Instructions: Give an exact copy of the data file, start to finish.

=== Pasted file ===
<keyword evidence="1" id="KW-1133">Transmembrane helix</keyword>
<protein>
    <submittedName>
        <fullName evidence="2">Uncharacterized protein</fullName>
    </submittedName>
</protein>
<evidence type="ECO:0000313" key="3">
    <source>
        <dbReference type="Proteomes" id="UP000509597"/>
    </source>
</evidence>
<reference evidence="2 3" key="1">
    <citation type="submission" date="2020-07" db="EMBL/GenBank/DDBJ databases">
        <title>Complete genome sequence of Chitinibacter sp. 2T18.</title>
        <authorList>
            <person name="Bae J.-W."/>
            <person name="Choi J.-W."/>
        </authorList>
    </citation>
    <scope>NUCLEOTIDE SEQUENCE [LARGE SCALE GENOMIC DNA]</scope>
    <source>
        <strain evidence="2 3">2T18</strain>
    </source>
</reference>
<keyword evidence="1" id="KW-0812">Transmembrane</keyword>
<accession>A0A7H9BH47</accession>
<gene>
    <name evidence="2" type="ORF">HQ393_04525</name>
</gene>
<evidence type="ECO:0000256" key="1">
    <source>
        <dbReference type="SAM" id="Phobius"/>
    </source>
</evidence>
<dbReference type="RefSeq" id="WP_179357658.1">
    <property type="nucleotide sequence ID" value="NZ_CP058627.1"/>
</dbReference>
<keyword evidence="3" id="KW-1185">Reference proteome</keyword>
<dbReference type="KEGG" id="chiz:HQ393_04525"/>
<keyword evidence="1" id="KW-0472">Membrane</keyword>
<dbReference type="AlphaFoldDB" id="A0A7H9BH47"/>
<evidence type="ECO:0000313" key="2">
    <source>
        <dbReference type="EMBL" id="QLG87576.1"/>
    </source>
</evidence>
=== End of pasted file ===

<keyword evidence="1" id="KW-1133">Transmembrane helix</keyword>
<protein>
    <submittedName>
        <fullName evidence="2">Uncharacterized protein</fullName>
    </submittedName>
</protein>
<evidence type="ECO:0000313" key="3">
    <source>
        <dbReference type="Proteomes" id="UP000509597"/>
    </source>
</evidence>
<reference evidence="2 3" key="1">
    <citation type="submission" date="2020-07" db="EMBL/GenBank/DDBJ databases">
        <title>Complete genome sequence of Chitinibacter sp. 2T18.</title>
        <authorList>
            <person name="Bae J.-W."/>
            <person name="Choi J.-W."/>
        </authorList>
    </citation>
    <scope>NUCLEOTIDE SEQUENCE [LARGE SCALE GENOMIC DNA]</scope>
    <source>
        <strain evidence="2 3">2T18</strain>
    </source>
</reference>
<keyword evidence="1" id="KW-0812">Transmembrane</keyword>
<accession>A0A7H9BH47</accession>
<gene>
    <name evidence="2" type="ORF">HQ393_04525</name>
</gene>
<evidence type="ECO:0000256" key="1">
    <source>
        <dbReference type="SAM" id="Phobius"/>
    </source>
</evidence>
<dbReference type="RefSeq" id="WP_179357658.1">
    <property type="nucleotide sequence ID" value="NZ_CP058627.1"/>
</dbReference>
<keyword evidence="3" id="KW-1185">Reference proteome</keyword>
<dbReference type="KEGG" id="chiz:HQ393_04525"/>
<keyword evidence="1" id="KW-0472">Membrane</keyword>
<dbReference type="AlphaFoldDB" id="A0A7H9BH47"/>
<evidence type="ECO:0000313" key="2">
    <source>
        <dbReference type="EMBL" id="QLG87576.1"/>
    </source>
</evidence>